Wednesday, June 29, 2011

Acts of God
Acts 2:1-12[1]
Over the last several months we’ve all witnessed a wide variety of events in our world that we tend to categorize as “Acts of God.” “Acts of God” include things like hurricanes, tornadoes, floods, earthquakes, tsunamis, and volcanic eruptions. At one time, the phrase would have made sense, because most people probably didn’t understand the natural causes for catastrophic events. When the Vesuvius exploded and destroyed the ancient Roman city of Pompeii, it had to be an “Act of God” because people didn’t understand the forces of geology. When an earthquake destroyed the medieval city of Lisbon in Portugal, it had to be an “Act of God” because people had no idea about the movement of tectonic plates.
In our world, most of us are familiar with the phrase “Acts of God” because insurance companies use it to describe any number of natural disasters that they exclude from your coverage. But nobody—well, perhaps I should say almost nobody—believes that these events come directly from God any more. We know that a hurricane occurs when a low pressure system hits warm water and starts spinning around. We know that a tornado is the product of warm air hitting cold air. We can basically explain the natural causes of all of these “Acts of God”—so that they really don’t seem to fit into the category of “Act of God” any more. In a very real sense, I think we could say that describes much of what has happened in our world. Much of what at one time would have been attributed to some mysterious or miraculous “act of God” now has a completely rational and natural explanation.
This shift even affected the way we practice our faith. One of the traits of the Reformed branch of the Christian family is an approach that is reasonable, seeking to explain all things spiritual in terms that everyone can understand and grasp. And so the sermon became the focus for Christian worship instead of the Communion table. In the Catholic Church, the whole point of the service is the mass, the miracle by which the material elements become Jesus’ own body and blood. It is a great mystery, not to be explained, but to be experienced. In the Reformed churches, however, the sermon became central to worship, because the point of worship is to explain all things related to faith. And yet, the audacity that presumes we can explain everything—even matters that the wisest of sages would recognize belong firmly in the realm of mystery—leaves little room for wonder, for awe, for faith, and perhaps even for God.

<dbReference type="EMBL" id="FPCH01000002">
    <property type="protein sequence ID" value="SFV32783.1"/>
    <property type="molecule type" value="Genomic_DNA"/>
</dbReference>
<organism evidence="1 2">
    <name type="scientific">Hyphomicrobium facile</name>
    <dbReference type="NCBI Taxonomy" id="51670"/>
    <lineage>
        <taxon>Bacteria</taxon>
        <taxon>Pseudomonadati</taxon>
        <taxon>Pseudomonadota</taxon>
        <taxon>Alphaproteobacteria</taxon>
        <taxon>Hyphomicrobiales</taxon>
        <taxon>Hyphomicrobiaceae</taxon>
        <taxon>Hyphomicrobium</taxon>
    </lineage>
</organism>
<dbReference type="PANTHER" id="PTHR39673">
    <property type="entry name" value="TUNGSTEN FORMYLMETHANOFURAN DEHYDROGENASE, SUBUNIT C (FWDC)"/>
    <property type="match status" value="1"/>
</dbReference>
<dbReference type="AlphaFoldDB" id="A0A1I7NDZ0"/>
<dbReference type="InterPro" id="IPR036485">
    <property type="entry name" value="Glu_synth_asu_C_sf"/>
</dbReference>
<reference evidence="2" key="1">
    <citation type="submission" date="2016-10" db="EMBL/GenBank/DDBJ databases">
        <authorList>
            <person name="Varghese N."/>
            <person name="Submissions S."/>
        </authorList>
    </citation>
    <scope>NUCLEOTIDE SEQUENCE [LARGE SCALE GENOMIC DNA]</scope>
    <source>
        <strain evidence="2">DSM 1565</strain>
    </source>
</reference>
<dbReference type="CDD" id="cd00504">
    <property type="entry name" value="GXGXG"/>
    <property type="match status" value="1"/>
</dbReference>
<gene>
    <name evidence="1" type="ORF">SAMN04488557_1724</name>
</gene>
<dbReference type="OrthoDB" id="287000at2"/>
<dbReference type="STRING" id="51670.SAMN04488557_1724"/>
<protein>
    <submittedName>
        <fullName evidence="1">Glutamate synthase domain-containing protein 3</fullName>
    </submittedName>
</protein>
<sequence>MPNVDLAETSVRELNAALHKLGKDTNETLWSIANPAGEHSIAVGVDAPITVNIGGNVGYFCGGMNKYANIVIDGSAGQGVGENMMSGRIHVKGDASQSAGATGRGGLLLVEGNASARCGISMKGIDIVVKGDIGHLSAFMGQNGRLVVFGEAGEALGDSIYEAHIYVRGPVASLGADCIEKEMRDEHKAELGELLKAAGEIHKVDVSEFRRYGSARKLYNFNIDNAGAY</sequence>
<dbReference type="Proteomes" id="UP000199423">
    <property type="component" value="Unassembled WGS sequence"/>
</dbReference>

In our lesson from Acts, which tells the story of the outpouring of the Spirit on the day of Pentecost, the response of the people who witnessed it was not one of calm, rational understanding, but rather they were “bewildered,” “amazed and astonished,” and “perplexed” (Acts 2:6 ,7, 12). This event, which I would consider a real “Act of God,” was beyond their ability to comprehend or explain. It left them in a state of confusion, as the lesson puts it: “All were amazed and perplexed, saying to one another, ‘What does this mean?’” (Acts 2:12).
Most of us don’t like what we can’t understand. We feel uncomfortable with confusion. And so someone may object that the story goes on to tell us that what Peter did was precisely to “explain” this event. And you may also insist that the “miracle” of Pentecost was that the language of the Apostles was fully intelligible to people of many different dialects. I wonder if part of the problem with our churches today is that we insist on keeping God firmly within the box of what we can understand and explain. But surely we don’t want a God who keeps everything nicely and neatly in the realm of what we can explain over Sunday School refreshments? What kind of a faith is that? How in the world does that motivate us to live for the peace and justice and freedom of God’s realm in a world that is so unfree and unjust?
None of our attempts at rational explanation can change the fact that the event of Pentecost itself is something astonishing.[2] And so it seems to me that one of the lessons of Pentecost is that when “God happens,” it will be something astonishing, like Pentecost itself.[3] If we want to see some genuine “Acts of God” in our midst, we need to be prepared for some amazement, some confusion. If we want our faith to be something living, if we want our church to be alive with the power of the Spirit, we have to expect that it will only happen to the extent that the God of Pentecost comes to us and shakes things up and blows things around.[4]

[1] © 2011 Alan Brehm. A sermon preached by Rev. Dr. Alan Brehm on 6/12/11 at First Presbyterian Church, Dickinson, TX and at A Community of the Servant-Savior Presbyterian Church, Houston, TX.
[2] Cf. Beverly Roberts Gaventa, “Unruly Spirit,” The Christian Century 110 no 16 (May 12, 1993): 515: “If the speech that comes forth from believers is intelligible, it is simultaneously incredible.” She goes on to observe that we tend to want to tame the “unruly Spirit” of Pentecost by either individualizing it or institutionalizing it.
[3] Cf. Jim Callaghan, “Windblown,” The Christian Century 117 no 17 (May 24-31 2000): 597.
[4] Cf. Leonora Tubbs Tisdale, “The Wind that Blows the Doors Off,” Journal for Preachers 26 no 4 (Pentecost 2003): 56, where she says, “This wild Spirit wind of God … toppled all human understandings of who is in and who is out, who is clean and who is unclean, who is worthy to proclaim the Gospel and who is not. … because of this wind, everyone in that room who thought they had God all figured out and safely circumscribed in their neat and orderly theological boxes, saw the doors of those boxes completely blown off.”

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